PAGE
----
Hastings and Rye (UK Parliament Constituency)
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Hastings and Rye UK Parliament Constituency

Coordinates: 50°54?36?N 0°39?25?E / 50.910°N 0.657°E / 50.910; 0.657

Hastings and Rye
County constituency
for the House of Commons
Outline map
Boundary of Hastings and Rye in East Sussex
Outline map
Location of East Sussex within England
CountyEast Sussex
Electorate76,422 (December 2010)[1]
Current constituency
Created1983
Member of ParliamentAmber Rudd (Independent Conservative[2])
Number of membersOne
Created fromHastings, Rye
Overlaps
European Parliament constituencySouth East England

Hastings and Rye is a constituency[n 1] represented in the House of Commons of the UK Parliament since 2010 by Amber Rudd, an independent, formerly Conservative.[n 2] Rudd served as Work and Pensions Secretary in Theresa May's and Boris Johnson's Cabinet from 2018 until 2019, and as Home Secretary under May from 2016 to 2018. Rudd resigned from the cabinet and gave up the Conservative whip on 7 September 2019 in protest against the expulsion of "moderate Conservatives" from the party and over the Brexit policies of Johnson.[3]

Since 2001 (inclusive) election campaigns have resulted in a minimum of 35.1% of votes at each election consistently for the same two parties' choice for candidate, and the next-placed party's having fluctuated between 3.3% and 15.7% of the vote -- such third-placed figures attained higher percentages in 1992 and 1997.

The result in 2017 was the 24th-closest nationally (of 650 seats), whereby 174 voters would have been capable of changing the outcome by their choice of candidate, the margin of votes being 346.[4]

Boundaries

1983-2010: The Borough of Hastings, and the District of Rother wards of Camber, Fairlight, Guestling and Pett, Rye, and Winchelsea.

2010-present: The Borough of Hastings, and the District of Rother wards of Brede Valley, Eastern Rother, Marsham, and Rye.

Constituency profile

As its name suggests, the main settlements in the constituency are the seaside resort of Hastings and smaller nearby tourist town of Rye. The constituency also includes the Cinque Port of Winchelsea and the villages of Fairlight, Winchelsea Beach, Three Oaks, Guestling, Icklesham, Playden, Iden, Rye Harbour, East Guldeford, Camber, and Pett.

The constituency is set in a relatively isolated part of the southeast from the railways perspective and so does not enjoy some of the more general affluence of this part of the country. In the 2000 index of multiple deprivation a majority of wards fell within the bottom half of rankings so it can arguably be considered a deprived area.[5] Hastings has some light industry, while Rye has a small port, which includes hire and repair activities for leisure vessels and fishing. Hastings is mostly Labour-voting, whereas Rye and the rest of the areas from Rother council are Conservative.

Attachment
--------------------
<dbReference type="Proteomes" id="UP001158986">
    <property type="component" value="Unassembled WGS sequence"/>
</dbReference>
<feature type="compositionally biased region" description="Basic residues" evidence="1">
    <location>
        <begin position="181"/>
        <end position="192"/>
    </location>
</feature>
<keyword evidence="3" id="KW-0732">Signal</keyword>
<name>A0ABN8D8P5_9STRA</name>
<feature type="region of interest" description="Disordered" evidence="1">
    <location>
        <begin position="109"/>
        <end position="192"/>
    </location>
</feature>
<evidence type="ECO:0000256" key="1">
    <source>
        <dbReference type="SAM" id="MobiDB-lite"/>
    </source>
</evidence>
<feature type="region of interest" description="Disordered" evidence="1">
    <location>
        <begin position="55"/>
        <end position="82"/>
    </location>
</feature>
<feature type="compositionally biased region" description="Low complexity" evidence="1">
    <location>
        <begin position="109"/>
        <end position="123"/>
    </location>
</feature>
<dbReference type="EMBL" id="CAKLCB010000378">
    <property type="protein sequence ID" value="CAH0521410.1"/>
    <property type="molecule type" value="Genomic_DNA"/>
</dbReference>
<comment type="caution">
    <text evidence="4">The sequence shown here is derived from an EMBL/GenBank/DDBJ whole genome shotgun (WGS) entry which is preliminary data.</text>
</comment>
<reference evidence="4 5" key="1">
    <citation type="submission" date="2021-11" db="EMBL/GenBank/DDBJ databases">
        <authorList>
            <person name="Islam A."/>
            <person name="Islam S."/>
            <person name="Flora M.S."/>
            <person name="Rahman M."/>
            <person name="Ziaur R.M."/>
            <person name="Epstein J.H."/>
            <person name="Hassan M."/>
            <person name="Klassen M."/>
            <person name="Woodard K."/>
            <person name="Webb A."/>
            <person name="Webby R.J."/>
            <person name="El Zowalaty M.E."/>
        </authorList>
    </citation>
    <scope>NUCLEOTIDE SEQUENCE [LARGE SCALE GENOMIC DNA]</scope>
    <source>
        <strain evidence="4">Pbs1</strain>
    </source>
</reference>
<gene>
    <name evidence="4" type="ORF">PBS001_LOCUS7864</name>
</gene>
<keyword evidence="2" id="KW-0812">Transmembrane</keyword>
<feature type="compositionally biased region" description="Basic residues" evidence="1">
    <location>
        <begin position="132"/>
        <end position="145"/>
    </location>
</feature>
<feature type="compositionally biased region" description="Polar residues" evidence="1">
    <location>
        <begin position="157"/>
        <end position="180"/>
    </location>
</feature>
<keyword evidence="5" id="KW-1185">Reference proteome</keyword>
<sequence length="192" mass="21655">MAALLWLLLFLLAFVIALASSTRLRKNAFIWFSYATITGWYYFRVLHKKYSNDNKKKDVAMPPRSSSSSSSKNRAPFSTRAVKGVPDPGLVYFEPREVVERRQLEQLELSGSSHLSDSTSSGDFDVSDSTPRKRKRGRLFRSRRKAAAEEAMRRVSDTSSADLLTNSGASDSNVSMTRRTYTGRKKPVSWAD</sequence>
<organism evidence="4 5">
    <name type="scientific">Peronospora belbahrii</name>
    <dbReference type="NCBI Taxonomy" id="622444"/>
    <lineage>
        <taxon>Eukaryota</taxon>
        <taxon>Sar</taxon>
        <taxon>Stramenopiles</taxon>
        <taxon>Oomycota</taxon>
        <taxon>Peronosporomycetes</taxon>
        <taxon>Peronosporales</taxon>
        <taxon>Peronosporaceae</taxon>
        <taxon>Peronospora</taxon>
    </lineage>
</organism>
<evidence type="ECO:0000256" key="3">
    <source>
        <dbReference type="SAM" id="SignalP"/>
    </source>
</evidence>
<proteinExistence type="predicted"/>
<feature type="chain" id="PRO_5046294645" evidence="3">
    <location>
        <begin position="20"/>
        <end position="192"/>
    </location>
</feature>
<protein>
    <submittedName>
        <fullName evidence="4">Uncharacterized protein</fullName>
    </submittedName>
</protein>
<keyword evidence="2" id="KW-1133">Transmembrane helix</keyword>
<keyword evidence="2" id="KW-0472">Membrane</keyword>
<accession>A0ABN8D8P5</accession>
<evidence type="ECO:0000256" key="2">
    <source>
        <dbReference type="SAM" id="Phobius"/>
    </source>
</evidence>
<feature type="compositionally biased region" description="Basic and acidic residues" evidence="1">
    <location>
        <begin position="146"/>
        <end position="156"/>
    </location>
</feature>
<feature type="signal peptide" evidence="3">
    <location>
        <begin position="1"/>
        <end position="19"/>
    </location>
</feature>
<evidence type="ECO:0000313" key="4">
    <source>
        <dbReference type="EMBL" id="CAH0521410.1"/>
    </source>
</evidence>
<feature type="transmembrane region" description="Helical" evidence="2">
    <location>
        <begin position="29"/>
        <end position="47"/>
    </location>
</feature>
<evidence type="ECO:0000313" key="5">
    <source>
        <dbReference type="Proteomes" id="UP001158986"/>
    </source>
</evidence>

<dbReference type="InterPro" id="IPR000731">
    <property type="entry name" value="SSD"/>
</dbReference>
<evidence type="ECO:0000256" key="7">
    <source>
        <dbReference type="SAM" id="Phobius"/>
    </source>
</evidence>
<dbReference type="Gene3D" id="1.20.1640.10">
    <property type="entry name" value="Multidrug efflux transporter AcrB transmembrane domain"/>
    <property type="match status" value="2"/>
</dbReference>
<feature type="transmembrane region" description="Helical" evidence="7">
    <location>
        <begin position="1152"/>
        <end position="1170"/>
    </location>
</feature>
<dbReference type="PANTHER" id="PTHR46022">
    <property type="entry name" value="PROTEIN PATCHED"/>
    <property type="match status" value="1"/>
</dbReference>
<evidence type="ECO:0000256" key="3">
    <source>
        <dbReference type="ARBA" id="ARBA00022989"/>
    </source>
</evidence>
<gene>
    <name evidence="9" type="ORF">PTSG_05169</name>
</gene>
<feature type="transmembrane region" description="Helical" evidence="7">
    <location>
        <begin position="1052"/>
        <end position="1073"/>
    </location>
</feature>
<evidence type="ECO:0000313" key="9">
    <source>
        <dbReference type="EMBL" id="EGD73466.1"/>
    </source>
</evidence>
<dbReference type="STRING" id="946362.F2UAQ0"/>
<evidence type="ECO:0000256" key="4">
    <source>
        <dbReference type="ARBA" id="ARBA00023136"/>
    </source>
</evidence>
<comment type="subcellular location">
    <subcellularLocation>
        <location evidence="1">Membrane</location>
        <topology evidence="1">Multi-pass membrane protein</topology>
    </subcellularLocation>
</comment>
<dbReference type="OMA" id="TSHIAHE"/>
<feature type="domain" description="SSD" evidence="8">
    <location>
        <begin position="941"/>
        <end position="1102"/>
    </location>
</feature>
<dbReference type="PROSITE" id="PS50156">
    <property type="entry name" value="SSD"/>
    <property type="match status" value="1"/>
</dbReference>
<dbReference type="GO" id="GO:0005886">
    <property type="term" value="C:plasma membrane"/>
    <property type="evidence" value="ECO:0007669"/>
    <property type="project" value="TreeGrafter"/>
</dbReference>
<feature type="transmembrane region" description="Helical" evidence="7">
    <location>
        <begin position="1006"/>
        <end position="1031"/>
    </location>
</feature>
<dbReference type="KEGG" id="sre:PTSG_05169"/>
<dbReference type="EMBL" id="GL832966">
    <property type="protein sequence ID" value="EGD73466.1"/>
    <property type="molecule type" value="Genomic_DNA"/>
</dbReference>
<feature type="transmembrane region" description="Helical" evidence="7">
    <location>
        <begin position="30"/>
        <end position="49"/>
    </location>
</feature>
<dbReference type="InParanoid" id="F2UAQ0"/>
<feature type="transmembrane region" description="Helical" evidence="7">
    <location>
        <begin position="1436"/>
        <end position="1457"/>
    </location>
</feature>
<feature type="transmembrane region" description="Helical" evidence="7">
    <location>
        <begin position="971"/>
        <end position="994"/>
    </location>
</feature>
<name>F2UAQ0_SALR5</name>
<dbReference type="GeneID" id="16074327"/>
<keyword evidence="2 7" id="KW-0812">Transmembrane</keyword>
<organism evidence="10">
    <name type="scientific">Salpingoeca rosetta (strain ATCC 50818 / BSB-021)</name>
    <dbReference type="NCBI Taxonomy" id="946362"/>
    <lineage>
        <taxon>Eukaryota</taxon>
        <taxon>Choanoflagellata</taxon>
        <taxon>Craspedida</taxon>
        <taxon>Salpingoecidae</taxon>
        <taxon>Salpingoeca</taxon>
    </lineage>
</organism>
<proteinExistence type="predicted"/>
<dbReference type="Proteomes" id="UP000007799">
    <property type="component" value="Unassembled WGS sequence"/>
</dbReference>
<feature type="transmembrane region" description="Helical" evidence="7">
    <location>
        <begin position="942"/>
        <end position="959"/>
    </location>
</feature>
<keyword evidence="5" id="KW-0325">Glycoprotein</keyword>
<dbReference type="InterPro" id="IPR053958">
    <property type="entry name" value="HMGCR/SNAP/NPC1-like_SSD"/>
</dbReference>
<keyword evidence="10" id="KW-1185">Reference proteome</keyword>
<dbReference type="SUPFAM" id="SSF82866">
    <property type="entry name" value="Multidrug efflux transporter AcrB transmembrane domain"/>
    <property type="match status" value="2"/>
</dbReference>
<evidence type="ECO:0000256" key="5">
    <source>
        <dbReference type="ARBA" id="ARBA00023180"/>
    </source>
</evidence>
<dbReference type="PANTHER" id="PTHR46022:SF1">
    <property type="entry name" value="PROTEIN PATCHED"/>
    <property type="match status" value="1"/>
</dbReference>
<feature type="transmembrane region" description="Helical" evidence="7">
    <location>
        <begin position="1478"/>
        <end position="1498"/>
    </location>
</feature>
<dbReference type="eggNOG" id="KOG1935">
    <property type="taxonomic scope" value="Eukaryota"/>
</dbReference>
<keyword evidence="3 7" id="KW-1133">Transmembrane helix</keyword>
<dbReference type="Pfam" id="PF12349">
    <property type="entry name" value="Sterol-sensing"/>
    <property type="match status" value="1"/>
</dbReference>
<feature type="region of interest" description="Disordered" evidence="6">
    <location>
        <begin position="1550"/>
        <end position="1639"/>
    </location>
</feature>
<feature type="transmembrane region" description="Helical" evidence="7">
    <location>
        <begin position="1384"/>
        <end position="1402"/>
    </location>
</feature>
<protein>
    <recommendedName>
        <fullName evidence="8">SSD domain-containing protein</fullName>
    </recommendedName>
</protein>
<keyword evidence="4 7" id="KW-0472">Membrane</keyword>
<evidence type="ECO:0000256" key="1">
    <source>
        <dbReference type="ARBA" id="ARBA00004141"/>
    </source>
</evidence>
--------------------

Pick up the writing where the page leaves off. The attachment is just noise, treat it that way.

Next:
Property prices in the villages are however rising and are in affluent areas, unlike residential estates in the towns. Three Oaks does enjoy a nearby train station for its residents, which has services allowing connecting services to London.

History

The constituency was created in 1983 by combining most of Hastings with a small part of Rye. The Conservative MP for Hastings since 1970, Kenneth Warren, won the new seat.[n 3]. Warren held Hastings and Rye until he chose to retire in 1992; during this period its large majorities suggested it was a Conservative safe seat, with the Liberal Party (now the Liberal Democrats) regularly coming second. Jacqui Lait won the seat on Warren's retirement, but in 1997 the Labour candidate Michael Foster narrowly defeated Lait, becoming the second-least expected (on swing) Labour MP in the landslide of that year[] and since 2001 setting a pattern that suggests the seat is a two-way Labour-Conservative marginal. Foster held the seat, again with slim majorities over Conservatives, in 2001 and 2005, but lost it to Conservative Amber Rudd in 2010. Rudd was re-elected with an increased majority in 2015.